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Florida Bar Proposal for Online Legal Providers a Lighter Touch

Sept. 26, 2019, 6:33 PM

The Florida Bar is proposing voluntary registration for online legal services providers to boost consumer access to the legal system.

It would allow web-based services to register with the bar to provide legal forms to consumers for matters ranging from obtaining a will to registering a new company. The forms would need to be approved by the Florida Supreme Court, or at least a licensed Florida attorney.

The proposal is limited compared with potentially game-changing propositions in California, Utah, and Arizona, which could more directly open their legal systems to tech companies and other non-lawyers.

That’s by design, said Florida Bar President John Stewart. “We view this as a light touch” way to use the bar’s regulations to try to increase access to legal services—while simultaneously protecting consumers from bad actors. “It’s a good way to get started,” he said.

Access to justice proponents refer to repeated studies showing that American citizens facing legal matters ranging from landlord-tenant disputes to child custody cases are representing themselves in court in anywhere from 50% to 99% of the time because they cannot afford lawyers. Consumer-facing legal tech companies could do much more to bridge the gap if state bars allowed it, they add.

Mixed Reactions

The proposal, which passed the bar unanimously and now awaits action before Florida Supreme Court, benefits companies by providing them with an imprimatur they can tout to customers, said Stewart.

“It’s a differentiator,” he said, which also gives vendors assurance that they’re acting fully within the law as authorized service providers.

Observers had mixed reactions. Some found it bolstered accusations that the organization has tried to use its regulations to stifle legal service apps and other tech companies from offering their services in order to reduce competition to its roughly 107,000 members.

“It will be very costly to contract with a Florida attorney to evaluate all the combinations and permutations that an interactive form generates and thus will constrain innovation,” said Richard Granat, a Florida-based online legal services consultant and former co-chair of the ABA Law Practice Management Division’s E-Lawyering Task Force. “In my view this an attempt by the Florida Bar to curtail competition.”

Others said the bar deserved praise for advancing the ball, even if its proposal was modest compared with others.

“Florida is moving in a helpful direction with this proposal. Rather than claiming that online legal services providers are engaged in the unauthorized practice of law, the proposal appropriately recognizes that these providers are helping to address the public’s unmet legal needs,” said Andrew Perlman, dean of Suffolk Law School in Boston. He served as the inaugural chair of the governing council of the ABA’s Center for Innovation.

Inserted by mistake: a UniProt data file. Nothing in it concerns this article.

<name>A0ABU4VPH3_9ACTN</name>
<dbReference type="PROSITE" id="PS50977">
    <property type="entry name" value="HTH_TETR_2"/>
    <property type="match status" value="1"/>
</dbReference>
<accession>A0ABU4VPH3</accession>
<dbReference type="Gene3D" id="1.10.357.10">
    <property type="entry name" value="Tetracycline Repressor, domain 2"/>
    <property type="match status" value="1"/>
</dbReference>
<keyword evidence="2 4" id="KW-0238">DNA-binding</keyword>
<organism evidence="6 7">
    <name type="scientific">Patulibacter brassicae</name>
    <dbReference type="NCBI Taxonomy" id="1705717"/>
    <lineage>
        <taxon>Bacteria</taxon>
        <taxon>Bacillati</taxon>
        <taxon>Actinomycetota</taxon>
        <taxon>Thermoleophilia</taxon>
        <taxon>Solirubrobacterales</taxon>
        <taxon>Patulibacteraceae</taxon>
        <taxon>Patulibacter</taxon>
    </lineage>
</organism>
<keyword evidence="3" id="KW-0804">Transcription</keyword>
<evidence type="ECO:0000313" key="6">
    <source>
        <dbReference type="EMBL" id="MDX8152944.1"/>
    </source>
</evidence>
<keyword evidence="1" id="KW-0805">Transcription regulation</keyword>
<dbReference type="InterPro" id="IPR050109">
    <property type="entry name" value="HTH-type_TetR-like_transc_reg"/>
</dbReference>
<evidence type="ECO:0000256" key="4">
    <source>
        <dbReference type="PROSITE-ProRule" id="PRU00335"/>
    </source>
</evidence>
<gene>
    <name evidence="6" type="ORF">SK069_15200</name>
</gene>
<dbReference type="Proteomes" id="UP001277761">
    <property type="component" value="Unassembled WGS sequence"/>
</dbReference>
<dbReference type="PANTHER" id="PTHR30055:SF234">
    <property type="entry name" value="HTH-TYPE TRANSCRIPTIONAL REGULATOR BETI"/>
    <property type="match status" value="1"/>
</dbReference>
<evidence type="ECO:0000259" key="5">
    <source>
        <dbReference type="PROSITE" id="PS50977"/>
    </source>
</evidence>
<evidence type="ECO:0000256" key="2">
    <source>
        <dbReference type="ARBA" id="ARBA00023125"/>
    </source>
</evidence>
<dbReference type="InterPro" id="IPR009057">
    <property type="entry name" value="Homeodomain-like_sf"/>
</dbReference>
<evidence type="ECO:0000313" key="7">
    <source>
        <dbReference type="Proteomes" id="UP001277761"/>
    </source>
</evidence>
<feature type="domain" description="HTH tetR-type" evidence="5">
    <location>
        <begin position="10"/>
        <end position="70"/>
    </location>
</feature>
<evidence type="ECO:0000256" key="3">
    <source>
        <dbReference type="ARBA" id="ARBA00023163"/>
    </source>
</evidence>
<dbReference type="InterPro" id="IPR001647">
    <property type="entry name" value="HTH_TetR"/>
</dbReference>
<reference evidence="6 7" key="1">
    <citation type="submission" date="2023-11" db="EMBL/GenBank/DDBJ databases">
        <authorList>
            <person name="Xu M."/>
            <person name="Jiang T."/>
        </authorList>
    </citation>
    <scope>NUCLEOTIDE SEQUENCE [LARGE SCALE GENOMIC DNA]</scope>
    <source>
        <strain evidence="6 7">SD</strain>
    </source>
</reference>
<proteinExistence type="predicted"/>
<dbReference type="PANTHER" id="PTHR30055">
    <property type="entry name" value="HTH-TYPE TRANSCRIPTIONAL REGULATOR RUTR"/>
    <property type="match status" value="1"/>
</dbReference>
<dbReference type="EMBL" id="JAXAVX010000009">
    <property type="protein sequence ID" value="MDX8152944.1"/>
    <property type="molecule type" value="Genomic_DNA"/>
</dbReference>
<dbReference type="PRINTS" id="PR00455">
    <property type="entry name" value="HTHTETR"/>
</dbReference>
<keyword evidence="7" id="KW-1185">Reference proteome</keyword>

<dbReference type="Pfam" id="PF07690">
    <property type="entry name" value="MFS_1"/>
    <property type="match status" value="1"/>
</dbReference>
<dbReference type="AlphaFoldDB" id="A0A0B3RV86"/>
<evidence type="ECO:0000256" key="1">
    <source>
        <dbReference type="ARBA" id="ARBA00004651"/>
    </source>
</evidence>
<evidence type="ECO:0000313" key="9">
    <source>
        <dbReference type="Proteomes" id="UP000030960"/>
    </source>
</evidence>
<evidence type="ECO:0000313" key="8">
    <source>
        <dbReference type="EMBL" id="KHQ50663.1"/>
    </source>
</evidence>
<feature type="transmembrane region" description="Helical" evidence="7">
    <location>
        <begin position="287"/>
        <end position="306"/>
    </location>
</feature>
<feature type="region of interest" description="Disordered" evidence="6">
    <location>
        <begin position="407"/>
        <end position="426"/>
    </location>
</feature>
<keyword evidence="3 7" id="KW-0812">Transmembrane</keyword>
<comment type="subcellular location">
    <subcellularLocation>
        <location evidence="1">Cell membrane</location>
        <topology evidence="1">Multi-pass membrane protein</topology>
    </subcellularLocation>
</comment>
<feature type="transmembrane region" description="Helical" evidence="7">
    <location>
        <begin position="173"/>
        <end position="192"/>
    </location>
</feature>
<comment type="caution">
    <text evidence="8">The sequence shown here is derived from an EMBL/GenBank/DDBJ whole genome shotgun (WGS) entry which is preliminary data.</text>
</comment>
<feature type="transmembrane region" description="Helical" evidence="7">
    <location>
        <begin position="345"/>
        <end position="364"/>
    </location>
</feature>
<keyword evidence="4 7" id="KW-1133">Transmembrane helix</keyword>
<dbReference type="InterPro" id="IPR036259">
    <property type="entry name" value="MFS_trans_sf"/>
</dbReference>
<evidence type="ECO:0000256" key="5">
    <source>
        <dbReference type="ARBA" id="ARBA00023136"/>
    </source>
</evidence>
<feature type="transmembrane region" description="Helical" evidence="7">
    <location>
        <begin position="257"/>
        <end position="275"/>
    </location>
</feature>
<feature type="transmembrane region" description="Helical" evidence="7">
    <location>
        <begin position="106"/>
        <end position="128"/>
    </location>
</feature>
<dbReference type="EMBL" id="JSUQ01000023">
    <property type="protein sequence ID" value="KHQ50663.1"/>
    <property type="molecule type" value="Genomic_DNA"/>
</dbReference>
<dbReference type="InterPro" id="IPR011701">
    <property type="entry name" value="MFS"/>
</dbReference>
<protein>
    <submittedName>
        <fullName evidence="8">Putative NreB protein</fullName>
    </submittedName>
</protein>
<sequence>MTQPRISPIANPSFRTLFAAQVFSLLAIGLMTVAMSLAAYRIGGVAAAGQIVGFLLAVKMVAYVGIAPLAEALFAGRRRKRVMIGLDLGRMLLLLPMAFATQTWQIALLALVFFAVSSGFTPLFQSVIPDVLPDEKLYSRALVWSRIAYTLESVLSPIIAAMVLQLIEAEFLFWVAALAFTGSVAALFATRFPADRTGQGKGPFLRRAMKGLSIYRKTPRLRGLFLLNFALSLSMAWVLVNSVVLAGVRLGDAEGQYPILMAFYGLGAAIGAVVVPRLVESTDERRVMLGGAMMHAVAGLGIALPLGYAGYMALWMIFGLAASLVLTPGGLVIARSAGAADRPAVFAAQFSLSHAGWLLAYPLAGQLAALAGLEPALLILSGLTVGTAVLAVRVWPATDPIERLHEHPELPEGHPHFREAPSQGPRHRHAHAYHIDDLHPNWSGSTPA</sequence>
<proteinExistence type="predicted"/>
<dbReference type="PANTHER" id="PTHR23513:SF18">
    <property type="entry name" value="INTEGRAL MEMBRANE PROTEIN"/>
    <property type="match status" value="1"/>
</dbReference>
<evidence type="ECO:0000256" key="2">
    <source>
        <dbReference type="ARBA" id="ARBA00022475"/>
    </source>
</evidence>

“At the same time, the proposal also recognizes that some modest, voluntary oversight of these providers can provide some useful public protections,” Perlman said.

The U.K. Example

The Florida Bar has been embroiled in litigation for the past couple years against legal tech startup TIKD, an app that charges users to find attorneys who will fight their traffic tickets. Though TIKD’s federal antitrust claims were dismissed last year, a state case is pending before the Florida Supreme Court.

Stewart, who said he couldn’t comment on the TIKD case because it’s ongoing, took issue with the notion that the active western state proposals would have a greater impact on access to legal services than the Florida effort.

Those states’ plans to loosen or scrap bar regulations like Rule 5.4—which could open law firms and other legal operations to non-lawyer co-ownership—have been “a selling point in the access to justice debate,” Stewart said. “But there’s no correlation” between loosing the rule and increased legal access, he said.

Yet backers of a more aggressive stance toward the access to justice crisis—who include leaders of legal aid group and tech companies, as well as conservatives like U.S. Supreme Court Justice Neil Gorsuch—point to the example of Britain. That country changed its laws in 2007 to allow for non-lawyer investment in law firms and other types of legal entities called alternative business structures.

In 2014, the Solicitors Regulation Authority found that while alternative business structures made up less than 3% of all law firms in England and Wales, they were handling one in five consumer and mental health cases, and a third of personal injury market.

To contact the reporter on this story: Sam Skolnik in Washington at sskolnik@bloomberglaw.com

To contact the editors responsible for this story: Jessie Kokrda Kamens at jkamens@bloomberglaw.com; Rebekah Mintzer at rmintzer@bloomberglaw.com

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